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Aiken County Rambler: Thursday, February 4, 1982 - Page 1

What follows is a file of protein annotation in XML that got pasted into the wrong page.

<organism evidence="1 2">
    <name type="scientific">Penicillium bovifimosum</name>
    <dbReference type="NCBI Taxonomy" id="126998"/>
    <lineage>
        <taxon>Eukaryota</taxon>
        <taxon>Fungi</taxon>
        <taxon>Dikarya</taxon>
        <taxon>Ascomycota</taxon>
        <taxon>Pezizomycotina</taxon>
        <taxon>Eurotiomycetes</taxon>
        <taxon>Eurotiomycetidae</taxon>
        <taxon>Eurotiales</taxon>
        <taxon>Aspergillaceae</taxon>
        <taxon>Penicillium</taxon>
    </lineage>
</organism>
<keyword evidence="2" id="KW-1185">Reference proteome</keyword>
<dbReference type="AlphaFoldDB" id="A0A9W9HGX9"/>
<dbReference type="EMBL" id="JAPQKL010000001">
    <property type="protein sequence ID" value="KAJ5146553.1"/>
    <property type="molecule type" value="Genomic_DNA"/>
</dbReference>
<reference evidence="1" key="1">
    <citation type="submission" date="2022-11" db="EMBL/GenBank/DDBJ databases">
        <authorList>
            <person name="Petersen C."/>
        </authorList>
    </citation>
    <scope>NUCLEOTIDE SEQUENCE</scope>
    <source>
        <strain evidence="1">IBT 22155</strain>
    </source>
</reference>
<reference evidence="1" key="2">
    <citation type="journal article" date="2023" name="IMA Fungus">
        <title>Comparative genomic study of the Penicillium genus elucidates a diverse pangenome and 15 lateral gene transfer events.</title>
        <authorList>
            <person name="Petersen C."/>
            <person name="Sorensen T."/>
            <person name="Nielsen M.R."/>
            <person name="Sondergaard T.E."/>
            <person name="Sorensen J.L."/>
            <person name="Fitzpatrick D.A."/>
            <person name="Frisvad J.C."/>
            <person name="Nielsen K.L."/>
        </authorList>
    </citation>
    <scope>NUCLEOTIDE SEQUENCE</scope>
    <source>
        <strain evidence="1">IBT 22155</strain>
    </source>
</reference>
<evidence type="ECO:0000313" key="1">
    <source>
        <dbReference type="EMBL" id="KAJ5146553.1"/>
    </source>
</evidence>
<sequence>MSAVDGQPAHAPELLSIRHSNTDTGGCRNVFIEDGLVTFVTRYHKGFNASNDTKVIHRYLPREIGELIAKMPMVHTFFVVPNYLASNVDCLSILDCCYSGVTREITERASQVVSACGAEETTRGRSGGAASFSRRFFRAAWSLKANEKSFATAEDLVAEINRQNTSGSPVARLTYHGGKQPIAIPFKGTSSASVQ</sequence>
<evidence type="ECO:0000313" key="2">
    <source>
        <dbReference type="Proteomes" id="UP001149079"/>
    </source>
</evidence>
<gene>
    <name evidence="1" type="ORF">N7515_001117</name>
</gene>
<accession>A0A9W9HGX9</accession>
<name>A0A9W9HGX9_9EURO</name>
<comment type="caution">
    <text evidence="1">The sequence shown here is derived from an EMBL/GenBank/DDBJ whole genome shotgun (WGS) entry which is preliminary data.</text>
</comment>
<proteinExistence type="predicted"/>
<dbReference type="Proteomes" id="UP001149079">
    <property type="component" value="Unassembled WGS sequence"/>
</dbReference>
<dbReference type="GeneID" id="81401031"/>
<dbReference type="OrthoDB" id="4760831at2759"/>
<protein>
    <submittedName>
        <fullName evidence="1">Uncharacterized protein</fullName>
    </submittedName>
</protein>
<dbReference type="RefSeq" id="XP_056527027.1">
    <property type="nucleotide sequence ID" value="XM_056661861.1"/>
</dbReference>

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   Aiken County Rambler (Newspaper) - February 4, 1982, Aiken, South Carolina                                 SECOND CLASS POSTAGE PAID AT  AIKEN, S, C. 29801  AIKEN  COUNTY  A' I - "t. iut Ile Lifer.  u 35 '> 'berry St. SW rl# Aiken, Sc 29801   2117     25 c   Copyright 1981 by Rambler Publications, Inc.  Volume 5 -- Number 24  Aiken, S. C., Thursday, February 4, 1982  25c Per Copy  HOT LINE  Q. What type of vehicle does Aiken County Administrator W. Scott Barnes drive with the $325 per month car allowance he receives from the county? - E.S., Aiken.  A. Acministrator Barnes says he is presently driving a 1963 Chevrolet he terms a “temporary car” on loan from his father. It serves as a second car for his family-  “I fully acknowledge I need a better car,” he laughed. He said he has been waiting for the type of car he wants to come up in a sale of surplus vehicles by the Federal Land Bank in Columbia, and this will be next week.  WOW ... I CAN'T BELIEVE IT!  Clarence Jolly (r) is still on Cloud 9 as Skip Perry con* gravitates him on receiving the Man of the Year Award at the Greater Aiken Chamber of Commerce Banquet. For a story and other photos of the event, see Page 9.  Q. Please publish the names of South Carolina senators and representatives in Washington who voted themselves raises by attaching riders to other bills. Also, how was an attached extra tax break accomplished? - E.W., Aiken A. According to Jean Neal, public information director for Derrick, Congress did not vote on pay raises for members, but did vote on whether to increase the amount of earned income allowed - that is.  money earned from speaking engagements, etc. The measure failed to pass.  Presently U.S. House members are limited to 15 percent of their annual salary, or $9,100, in earned income. The bill which failed would have boosted that allowance to 40 percent or $24,265.  Ms. Neal explained the idea was to enable members to increase their own earnings, and pay taxes on them, rather than put the burden of a pay increase on the taxpayers.  The Senate has no limit on earned income, she said.  House members from South Carolina who voted “No” on increasing earned income were Republicans John Napier and Floyd Spence. Those who voted “Yes” were Republicans Thomas Hartnett and Carrol Campbell and Democrats Butler Derrick and Ken Holland.  The extra tax break referred to (Continued on Page 16)  W agener Landfill Issue Erupts Again  By KAY LAWRENCE  AIKEN -- Problems centering around the disposal of chemical waste at the Wagener landfill erupted again Tuesday night at the Aiken County Council meeting.  At a previous meeting Wagener citizen Jimmy Busbee had appeared to voice concern of W agener residents that the area around the landfill might be contaminated, since buried drums had washed up and water from the site was draining into surrounding areas.  Councilwoman Fay Hatcher, who represents the district, also expressed concern at that time over the condition of the landfill and said she had received many calls from citizens.  Following that discussion, county council had asked the S.C. Department of Health and Environmental Control (DHEC) to analyze seepage from the drum burial area of the landfill  A report submitted by DHEC to council Tuesday night stated that extensive laboratory analysis “indicated no significant contamination.” The conclusion of the state agency was that seepage from the site did not pose a contamination problem.  However, Jimmy Busbee appeared again Tuesday asserting that the Wagener site had been used as a chemical dump for Aiken County since 1975. He said he was getting information from a source he would not disclose, and he had learned some chemicals from Summerville, S.C., were recently disposed of there.  Council Chairman Carrol Warner interjected that he was being fed information from the same source, and he termed the individual “a former employee at the landfill.” He asked County Administrator Scott Barnes to clarify the waste that came from Summerville.  (Continued on Page 16)  ■%... -y VVs v vv»  Pre-Teens Love Phone Talk, TV, Sports  By HELEN MARINE  Sometimes known as pre-teens, and sometimes called between-agers, they are youngsters ages 10-13. And the vital question today is, “What do you do in your spare time?”  Older teen-agers can spend time and money at the movies or playing video games at the local arcade. They are the mobile generation. Even if one is unable to drive,, somebody in the crowd is sure to have a driver's license and access to a car.  But the younger ones are confined to their own neighborhoods, or just as far as their bicycles will carry them. They also have to depend on mothers as chauffeurs, or on older brothers or sisters (often reluctant or even hostile).  The Rambler spoke to several young people and curiously inquired. “Just What do You do in Your Spare Time?” The answers were varied, and often required a  lot of thought.  First of all, they talk, and it seems that most of this talking takes place on the telephone. Eighth grade student Carson Fox said he has a limit on phone conversations - “when my mother is around." Otherwise, he just talks as long as he wants.  Carson said that after he gets home from school he likes to call his friends, or play pool (at home) or experiment with cooking. “I like to cook, because I like to eat," he laughed, and his friends agreed with that statement. "Boy, does he like to eat,” said one.  'When I get home,” fifth-grader ( arey McLellan said, “I have a snack and then watch ‘General Hospital’.’’ At this, conversation turned to the merits of the various afternoon soap operas, and who was allowed to watch which ones.  Carey also likes to talk on the telephone. What about? “Things,"  was the answer.  When asked whether they go to arcades to play video games, they were unanimous in saying, "No. I don't want to waste money there when I can pla^ with my Atari free at home."  Bolshy Porter added, “My father won t let me go to the arcade anyway.**  Movies aren't a big thing in their lives either because, they agreed. “There aren't many we can go see.” Several of the youngsters watch Showtime on HBC) at home, but most movies don't evoke much interest.  The impression one gets from children in this age group is that they don't spend much time sitting still - except when they're talking on the telephone. They love to swim and play tennis in the summertime, play basketball and football in the fall and w inter, and just giggle with  (Continued on Pogo 2)  Thoao Pro-Toon* Ar* Clemson Boosters: (Front l-r) Kenny Fuqua, Bobby Porter; (Bock) Carson Fox, Cheryl Barnes